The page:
3. Ice Pick Scars:
    The best way to treat ice pick scars is to use laser, which allows the laser beams to penetrate into the dermis, in order to induce more collage and tissues. Among all kinds of laser, Fraxel re:store is one of the best ways to treat acne scars.
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Scars Caused by Loss of Tissue:

Acne scars associated with loss of tissue-similar to scars that result from chicken pox—are more common than keloids and hypertrophic scars. Scars associated with loss of tissue are:

  1. Ice-pick scars:
    Usually occur on the cheek. They are usually small, with a somewhat jagged edge and steep sides—like wounds from an ice pick. Ice-pick scars may be shallow or deep, and may be hard or soft to the touch. Soft scars can be improved by stretching the skin; hard ice-pick scars cannot be stretched out.
  2. Depressed fibrotic scars:
    Depressed fibrotic scars are usually quite large, with sharp edges and steep sides. The base of these scars is firm to the touch. Ice-pick scars may evolve into depressed fibrotic scars over time.
  3. Soft scars, superficial or deep:
    Soft scars, superficial or deep are soft to the touch. They have gently sloping rolled edges that merge with normal skin. They are usually small, and either circular or linear in shape.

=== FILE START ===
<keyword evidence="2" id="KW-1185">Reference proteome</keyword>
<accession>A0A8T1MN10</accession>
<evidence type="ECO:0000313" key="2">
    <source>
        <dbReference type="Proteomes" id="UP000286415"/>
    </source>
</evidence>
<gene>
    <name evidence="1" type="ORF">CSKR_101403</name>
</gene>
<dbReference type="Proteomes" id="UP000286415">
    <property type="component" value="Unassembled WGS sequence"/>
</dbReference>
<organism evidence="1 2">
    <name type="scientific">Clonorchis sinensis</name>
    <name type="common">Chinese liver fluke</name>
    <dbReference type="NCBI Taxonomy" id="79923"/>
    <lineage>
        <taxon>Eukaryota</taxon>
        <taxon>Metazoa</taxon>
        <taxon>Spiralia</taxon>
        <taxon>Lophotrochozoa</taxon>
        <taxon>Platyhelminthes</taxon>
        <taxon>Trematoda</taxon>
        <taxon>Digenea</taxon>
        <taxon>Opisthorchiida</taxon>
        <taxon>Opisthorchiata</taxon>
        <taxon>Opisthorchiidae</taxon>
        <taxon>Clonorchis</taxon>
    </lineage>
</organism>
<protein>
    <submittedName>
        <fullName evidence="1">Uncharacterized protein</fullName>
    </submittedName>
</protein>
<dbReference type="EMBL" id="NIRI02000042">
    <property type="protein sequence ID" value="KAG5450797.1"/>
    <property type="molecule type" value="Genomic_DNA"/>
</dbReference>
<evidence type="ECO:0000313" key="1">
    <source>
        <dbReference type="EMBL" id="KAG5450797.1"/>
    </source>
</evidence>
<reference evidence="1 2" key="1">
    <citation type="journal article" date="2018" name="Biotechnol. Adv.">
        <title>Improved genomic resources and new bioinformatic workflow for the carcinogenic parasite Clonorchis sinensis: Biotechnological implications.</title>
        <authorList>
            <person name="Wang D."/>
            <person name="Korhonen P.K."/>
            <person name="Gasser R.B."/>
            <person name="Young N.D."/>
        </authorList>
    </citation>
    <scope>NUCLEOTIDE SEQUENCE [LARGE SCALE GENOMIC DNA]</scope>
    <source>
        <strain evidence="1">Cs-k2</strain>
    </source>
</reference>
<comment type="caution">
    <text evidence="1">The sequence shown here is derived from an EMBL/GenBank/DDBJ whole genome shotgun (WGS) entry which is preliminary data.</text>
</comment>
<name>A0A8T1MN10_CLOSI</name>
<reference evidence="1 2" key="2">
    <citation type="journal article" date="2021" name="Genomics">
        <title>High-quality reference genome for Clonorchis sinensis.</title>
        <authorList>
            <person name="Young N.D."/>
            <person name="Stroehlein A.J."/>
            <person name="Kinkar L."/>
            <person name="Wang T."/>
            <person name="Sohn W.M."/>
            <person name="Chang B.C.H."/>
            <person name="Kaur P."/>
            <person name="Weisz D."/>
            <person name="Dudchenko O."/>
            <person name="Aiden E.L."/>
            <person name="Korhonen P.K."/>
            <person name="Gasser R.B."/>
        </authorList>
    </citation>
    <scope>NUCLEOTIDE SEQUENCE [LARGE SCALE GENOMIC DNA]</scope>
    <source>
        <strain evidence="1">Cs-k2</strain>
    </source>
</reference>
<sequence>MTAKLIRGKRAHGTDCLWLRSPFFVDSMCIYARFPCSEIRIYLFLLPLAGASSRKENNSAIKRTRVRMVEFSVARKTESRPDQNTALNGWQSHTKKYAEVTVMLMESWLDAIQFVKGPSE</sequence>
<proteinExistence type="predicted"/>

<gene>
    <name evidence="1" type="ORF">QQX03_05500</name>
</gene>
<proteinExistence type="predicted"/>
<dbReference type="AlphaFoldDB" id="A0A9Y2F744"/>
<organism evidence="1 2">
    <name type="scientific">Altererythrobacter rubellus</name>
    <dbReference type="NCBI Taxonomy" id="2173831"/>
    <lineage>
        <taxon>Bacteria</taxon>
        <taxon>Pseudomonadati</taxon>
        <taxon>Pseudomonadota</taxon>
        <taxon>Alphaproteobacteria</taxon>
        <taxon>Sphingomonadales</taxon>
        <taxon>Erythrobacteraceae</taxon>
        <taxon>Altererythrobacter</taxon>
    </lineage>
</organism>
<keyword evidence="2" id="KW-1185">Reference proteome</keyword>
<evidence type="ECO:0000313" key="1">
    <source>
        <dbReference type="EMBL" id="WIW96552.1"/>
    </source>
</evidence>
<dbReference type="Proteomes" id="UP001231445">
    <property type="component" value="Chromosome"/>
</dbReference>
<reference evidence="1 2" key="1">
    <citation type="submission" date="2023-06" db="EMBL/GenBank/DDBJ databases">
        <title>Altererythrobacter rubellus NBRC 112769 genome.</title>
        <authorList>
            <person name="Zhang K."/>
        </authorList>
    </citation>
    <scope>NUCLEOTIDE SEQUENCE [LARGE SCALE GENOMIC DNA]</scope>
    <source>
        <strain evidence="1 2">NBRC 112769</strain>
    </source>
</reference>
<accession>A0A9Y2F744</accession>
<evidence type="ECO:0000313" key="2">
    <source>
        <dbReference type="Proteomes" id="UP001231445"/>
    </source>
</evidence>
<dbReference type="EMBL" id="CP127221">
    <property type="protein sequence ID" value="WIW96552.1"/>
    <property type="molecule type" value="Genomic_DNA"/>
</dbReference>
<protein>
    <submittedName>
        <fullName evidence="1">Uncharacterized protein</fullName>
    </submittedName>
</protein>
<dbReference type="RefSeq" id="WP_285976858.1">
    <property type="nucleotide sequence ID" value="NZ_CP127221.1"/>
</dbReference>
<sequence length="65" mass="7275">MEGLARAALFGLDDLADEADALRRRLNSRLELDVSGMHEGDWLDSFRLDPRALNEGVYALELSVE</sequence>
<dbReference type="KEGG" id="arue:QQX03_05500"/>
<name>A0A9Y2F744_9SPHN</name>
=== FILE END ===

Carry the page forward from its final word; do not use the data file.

4. Atrophic macules:
    Atrophic macules are usually fairly small when they occur on the face, but may be a centimeter or larger on the body. They are soft, often with a slightly wrinkled base, and may be bluish in appearance due to blood vessels lying just under the scar. Over time, these scars change from bluish to ivory white in color in white-skinned people, and become much less obvious.
  5. Follicular macular atrophy:
    Follicular macular atrophy is more likely to occur on the chest or back of a person with acne. These are small, white, soft lesions, often barely raised above the surface of the skin-somewhat like whiteheads that didn't fully develop. This condition is sometimes also called "perifollicular elastolysis". The lesions may persist for months to years.
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Prevention of Acne Scars:

As discussed in the previous section on Causes of Acne Scars, the occurrence of scarring is different in different people. It is difficult to predict who is more prone to having scar, how extensive or deep scars will be, and how long scars will persist. It is also difficult to predict how successfully scars can be prevented by effective acne treatment.

Nevertheless, the only method of preventing or limiting the extent of scars is to treat acne early in its course, and as long as necessary. The more that inflammation can be prevented or moderated, the more likely it is that scars can be prevented. Any person with acne who has a known tendency to scar should be under the care of a dermatologist.